The poet Mary Oliver posed the provocative question: What are you going to do with your wild and precious life? We discussed this at length this week on the Open Deep and True – Basic Course training call. We talked a lot about life purpose and the whole concept of having a gift or a calling in life. It was tremendously thought provoking.
Life purpose is one of the most common themes in men’s work and the self improvement field in general. There are many coaches out there whose purpose in life is to teach other men how to find their purpose. Often though, the discussion or trainings narrow down to more of a right livelihood discussion. Meaning, that people who are working in jobs that are totally aligned with their hearts are living their purpose. These examples are clear cut.
Martin Luther King, Jerry Seinfeld, Frank Lloyd Wright: they do seem like they were put on earth to do the things that they do best. And they inspire others in the purity of their passion and mastery.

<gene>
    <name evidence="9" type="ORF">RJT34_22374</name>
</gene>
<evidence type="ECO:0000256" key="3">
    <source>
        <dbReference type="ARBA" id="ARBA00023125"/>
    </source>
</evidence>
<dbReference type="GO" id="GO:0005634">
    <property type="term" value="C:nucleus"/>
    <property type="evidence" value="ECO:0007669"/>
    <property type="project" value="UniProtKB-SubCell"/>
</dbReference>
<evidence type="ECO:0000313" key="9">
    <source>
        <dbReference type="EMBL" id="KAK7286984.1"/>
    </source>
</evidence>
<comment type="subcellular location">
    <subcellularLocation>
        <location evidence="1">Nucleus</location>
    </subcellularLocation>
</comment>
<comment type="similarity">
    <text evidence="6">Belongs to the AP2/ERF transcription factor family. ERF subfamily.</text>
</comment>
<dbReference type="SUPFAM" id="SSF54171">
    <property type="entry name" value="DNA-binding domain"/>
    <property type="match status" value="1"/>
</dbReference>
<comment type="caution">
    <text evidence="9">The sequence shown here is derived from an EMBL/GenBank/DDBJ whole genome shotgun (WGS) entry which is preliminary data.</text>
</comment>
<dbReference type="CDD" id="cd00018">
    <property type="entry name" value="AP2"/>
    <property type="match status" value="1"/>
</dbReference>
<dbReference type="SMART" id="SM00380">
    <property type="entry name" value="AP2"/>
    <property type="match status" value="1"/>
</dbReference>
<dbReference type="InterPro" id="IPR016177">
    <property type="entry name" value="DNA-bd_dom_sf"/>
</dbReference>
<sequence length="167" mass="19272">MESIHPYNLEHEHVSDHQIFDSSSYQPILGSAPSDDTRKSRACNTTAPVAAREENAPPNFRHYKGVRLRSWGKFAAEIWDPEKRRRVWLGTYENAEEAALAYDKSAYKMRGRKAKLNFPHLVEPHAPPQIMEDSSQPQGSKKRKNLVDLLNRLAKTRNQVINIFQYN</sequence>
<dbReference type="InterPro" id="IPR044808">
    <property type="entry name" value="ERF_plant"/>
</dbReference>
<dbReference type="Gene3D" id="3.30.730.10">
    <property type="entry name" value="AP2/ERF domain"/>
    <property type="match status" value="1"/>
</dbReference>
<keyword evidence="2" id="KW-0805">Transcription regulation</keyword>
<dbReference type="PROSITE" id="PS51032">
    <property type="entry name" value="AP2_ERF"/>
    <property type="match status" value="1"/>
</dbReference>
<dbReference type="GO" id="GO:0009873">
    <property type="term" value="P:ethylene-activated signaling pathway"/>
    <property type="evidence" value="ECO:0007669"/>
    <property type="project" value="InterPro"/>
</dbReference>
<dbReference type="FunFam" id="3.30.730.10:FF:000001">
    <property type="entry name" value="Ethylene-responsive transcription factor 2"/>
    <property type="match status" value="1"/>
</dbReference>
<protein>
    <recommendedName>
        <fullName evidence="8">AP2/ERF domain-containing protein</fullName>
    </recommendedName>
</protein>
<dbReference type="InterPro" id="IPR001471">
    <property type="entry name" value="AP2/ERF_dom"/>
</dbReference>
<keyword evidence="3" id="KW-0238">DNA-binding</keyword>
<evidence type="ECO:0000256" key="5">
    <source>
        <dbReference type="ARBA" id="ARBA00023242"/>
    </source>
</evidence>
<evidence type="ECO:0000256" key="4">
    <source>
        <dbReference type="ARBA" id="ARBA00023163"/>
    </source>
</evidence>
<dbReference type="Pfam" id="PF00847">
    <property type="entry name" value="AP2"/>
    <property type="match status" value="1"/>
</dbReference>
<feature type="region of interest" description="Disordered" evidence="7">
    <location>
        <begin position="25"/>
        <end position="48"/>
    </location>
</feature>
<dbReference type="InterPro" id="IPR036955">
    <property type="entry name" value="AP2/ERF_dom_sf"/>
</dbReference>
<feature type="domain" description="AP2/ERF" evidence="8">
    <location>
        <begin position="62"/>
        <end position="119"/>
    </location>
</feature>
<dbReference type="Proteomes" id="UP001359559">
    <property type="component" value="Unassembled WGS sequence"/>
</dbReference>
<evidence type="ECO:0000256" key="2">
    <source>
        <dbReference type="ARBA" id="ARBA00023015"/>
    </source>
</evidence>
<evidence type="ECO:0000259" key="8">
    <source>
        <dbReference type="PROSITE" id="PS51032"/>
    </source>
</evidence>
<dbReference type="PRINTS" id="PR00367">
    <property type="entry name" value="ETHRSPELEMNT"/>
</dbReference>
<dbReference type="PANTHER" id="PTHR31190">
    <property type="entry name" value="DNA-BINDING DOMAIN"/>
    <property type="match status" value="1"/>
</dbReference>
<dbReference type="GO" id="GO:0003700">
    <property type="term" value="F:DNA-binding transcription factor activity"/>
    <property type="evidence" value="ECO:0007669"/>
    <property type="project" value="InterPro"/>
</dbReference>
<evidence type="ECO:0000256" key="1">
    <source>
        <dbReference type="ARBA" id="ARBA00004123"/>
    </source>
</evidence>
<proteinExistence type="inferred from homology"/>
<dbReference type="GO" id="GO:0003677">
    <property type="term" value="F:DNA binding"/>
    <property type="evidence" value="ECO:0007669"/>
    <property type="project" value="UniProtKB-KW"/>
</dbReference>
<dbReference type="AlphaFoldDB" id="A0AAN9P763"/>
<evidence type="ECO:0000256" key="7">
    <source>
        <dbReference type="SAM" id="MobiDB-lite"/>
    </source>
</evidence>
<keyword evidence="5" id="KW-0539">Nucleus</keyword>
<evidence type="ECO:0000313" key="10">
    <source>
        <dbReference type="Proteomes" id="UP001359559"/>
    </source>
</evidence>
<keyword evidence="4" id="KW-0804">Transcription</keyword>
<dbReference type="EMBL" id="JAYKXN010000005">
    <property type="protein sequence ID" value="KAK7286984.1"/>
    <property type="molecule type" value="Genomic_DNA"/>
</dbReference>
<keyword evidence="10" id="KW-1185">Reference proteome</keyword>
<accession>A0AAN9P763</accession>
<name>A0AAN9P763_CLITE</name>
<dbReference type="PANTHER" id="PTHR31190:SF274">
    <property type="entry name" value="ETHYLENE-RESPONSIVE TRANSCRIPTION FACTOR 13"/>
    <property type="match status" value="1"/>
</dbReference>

There is a problem with looking at life purpose only from this right livelihood/job as passion perspective. The reality is that the vast majority of people work at less dramatic jobs. Or are out of work or retired. So, if I have to be an accountant or salesperson or custodian, then I guess I’m not living my purpose and I should just shuffle on.
When we open the aperture of perspective wider, we start seeing that our purpose might be to grow through our struggles, or find peace, or help those less fortunate. These can be done in any job or any situation.
I am going to Sing Sing prison in an hour to facilitate a workshop. Many of these men will never have a job again. But they are still alive. They have volunteered for this workshop. They are finding a purpose in a bad situation of their own making. It is inspiring.
So maybe we need an addendum to Mary Oliver’s poem. Perhaps it should read: What are you going to do with your wild and precious life, Today?